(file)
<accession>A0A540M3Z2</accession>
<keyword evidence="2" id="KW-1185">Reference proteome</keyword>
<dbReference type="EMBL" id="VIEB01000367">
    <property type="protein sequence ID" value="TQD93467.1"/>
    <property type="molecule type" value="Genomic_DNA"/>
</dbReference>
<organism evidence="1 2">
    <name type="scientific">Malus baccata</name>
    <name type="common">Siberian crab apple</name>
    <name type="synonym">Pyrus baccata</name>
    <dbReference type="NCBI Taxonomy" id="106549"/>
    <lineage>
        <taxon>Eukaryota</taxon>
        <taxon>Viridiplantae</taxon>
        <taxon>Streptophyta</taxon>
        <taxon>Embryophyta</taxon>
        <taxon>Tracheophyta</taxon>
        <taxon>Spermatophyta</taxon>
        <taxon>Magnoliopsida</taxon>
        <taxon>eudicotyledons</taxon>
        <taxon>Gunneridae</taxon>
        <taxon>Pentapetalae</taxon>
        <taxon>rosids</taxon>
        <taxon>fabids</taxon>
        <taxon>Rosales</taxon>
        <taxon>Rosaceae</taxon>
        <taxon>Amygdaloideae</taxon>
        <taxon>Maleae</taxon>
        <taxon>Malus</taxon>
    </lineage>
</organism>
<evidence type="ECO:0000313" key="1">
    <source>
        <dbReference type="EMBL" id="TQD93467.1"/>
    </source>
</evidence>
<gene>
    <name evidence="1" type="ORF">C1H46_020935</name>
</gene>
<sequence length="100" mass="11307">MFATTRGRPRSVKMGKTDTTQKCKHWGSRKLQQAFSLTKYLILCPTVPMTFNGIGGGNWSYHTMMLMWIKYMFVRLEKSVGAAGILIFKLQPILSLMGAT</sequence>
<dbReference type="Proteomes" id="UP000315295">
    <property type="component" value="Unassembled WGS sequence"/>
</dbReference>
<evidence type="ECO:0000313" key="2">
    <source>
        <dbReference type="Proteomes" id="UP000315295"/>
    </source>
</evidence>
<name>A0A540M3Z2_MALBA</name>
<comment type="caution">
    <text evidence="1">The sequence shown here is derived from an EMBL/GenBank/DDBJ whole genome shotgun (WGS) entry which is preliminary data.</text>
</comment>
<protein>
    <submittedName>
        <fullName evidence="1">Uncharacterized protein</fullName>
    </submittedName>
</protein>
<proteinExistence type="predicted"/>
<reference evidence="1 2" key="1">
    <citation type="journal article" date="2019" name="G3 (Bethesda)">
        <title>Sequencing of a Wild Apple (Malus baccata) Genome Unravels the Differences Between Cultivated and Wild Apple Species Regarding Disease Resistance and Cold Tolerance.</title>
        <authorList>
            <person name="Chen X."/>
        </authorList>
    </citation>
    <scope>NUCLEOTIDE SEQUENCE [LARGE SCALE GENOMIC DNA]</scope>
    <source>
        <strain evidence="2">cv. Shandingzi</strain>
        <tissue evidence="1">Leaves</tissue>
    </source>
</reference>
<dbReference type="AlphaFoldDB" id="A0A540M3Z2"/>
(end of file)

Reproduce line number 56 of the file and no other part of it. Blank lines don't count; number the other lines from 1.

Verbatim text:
    </submittedName>